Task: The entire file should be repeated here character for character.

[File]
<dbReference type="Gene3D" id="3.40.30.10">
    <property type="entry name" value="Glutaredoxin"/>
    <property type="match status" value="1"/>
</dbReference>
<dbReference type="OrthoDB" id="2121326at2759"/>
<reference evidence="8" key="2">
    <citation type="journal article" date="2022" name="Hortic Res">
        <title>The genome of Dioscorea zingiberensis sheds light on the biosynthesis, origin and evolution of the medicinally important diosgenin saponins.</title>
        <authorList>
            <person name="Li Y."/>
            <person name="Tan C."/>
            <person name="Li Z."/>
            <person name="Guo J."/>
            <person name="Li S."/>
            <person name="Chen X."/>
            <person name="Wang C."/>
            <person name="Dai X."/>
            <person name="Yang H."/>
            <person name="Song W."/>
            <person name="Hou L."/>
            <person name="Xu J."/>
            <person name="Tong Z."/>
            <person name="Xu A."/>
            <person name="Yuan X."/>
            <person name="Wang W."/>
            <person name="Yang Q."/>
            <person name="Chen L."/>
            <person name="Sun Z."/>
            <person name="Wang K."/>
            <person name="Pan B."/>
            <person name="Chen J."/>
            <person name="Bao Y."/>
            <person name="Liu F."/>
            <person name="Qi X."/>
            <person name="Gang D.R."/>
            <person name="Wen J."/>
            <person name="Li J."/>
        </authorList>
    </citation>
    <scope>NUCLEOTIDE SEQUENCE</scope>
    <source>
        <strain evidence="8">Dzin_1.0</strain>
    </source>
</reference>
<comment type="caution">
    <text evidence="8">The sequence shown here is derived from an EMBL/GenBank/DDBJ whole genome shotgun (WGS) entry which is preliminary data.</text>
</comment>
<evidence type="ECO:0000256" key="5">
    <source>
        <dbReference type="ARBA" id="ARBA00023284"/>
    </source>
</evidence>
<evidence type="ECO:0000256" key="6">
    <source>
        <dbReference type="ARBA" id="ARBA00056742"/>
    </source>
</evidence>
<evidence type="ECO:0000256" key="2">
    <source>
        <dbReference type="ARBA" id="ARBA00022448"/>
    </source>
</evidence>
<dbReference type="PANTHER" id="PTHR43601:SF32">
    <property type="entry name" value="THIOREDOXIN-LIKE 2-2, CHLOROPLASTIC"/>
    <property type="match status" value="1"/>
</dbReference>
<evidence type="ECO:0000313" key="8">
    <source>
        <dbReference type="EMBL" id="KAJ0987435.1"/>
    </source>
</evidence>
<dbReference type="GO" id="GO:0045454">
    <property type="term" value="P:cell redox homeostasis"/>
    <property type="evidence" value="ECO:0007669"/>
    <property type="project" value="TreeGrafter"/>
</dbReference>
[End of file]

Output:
<dbReference type="Gene3D" id="3.40.30.10">
    <property type="entry name" value="Glutaredoxin"/>
    <property type="match status" value="1"/>
</dbReference>
<dbReference type="OrthoDB" id="2121326at2759"/>
<reference evidence="8" key="2">
    <citation type="journal article" date="2022" name="Hortic Res">
        <title>The genome of Dioscorea zingiberensis sheds light on the biosynthesis, origin and evolution of the medicinally important diosgenin saponins.</title>
        <authorList>
            <person name="Li Y."/>
            <person name="Tan C."/>
            <person name="Li Z."/>
            <person name="Guo J."/>
            <person name="Li S."/>
            <person name="Chen X."/>
            <person name="Wang C."/>
            <person name="Dai X."/>
            <person name="Yang H."/>
            <person name="Song W."/>
            <person name="Hou L."/>
            <person name="Xu J."/>
            <person name="Tong Z."/>
            <person name="Xu A."/>
            <person name="Yuan X."/>
            <person name="Wang W."/>
            <person name="Yang Q."/>
            <person name="Chen L."/>
            <person name="Sun Z."/>
            <person name="Wang K."/>
            <person name="Pan B."/>
            <person name="Chen J."/>
            <person name="Bao Y."/>
            <person name="Liu F."/>
            <person name="Qi X."/>
            <person name="Gang D.R."/>
            <person name="Wen J."/>
            <person name="Li J."/>
        </authorList>
    </citation>
    <scope>NUCLEOTIDE SEQUENCE</scope>
    <source>
        <strain evidence="8">Dzin_1.0</strain>
    </source>
</reference>
<comment type="caution">
    <text evidence="8">The sequence shown here is derived from an EMBL/GenBank/DDBJ whole genome shotgun (WGS) entry which is preliminary data.</text>
</comment>
<evidence type="ECO:0000256" key="5">
    <source>
        <dbReference type="ARBA" id="ARBA00023284"/>
    </source>
</evidence>
<evidence type="ECO:0000256" key="6">
    <source>
        <dbReference type="ARBA" id="ARBA00056742"/>
    </source>
</evidence>
<evidence type="ECO:0000256" key="2">
    <source>
        <dbReference type="ARBA" id="ARBA00022448"/>
    </source>
</evidence>
<dbReference type="PANTHER" id="PTHR43601:SF32">
    <property type="entry name" value="THIOREDOXIN-LIKE 2-2, CHLOROPLASTIC"/>
    <property type="match status" value="1"/>
</dbReference>
<evidence type="ECO:0000313" key="8">
    <source>
        <dbReference type="EMBL" id="KAJ0987435.1"/>
    </source>
</evidence>
<dbReference type="GO" id="GO:0045454">
    <property type="term" value="P:cell redox homeostasis"/>
    <property type="evidence" value="ECO:0007669"/>
    <property type="project" value="TreeGrafter"/>
</dbReference>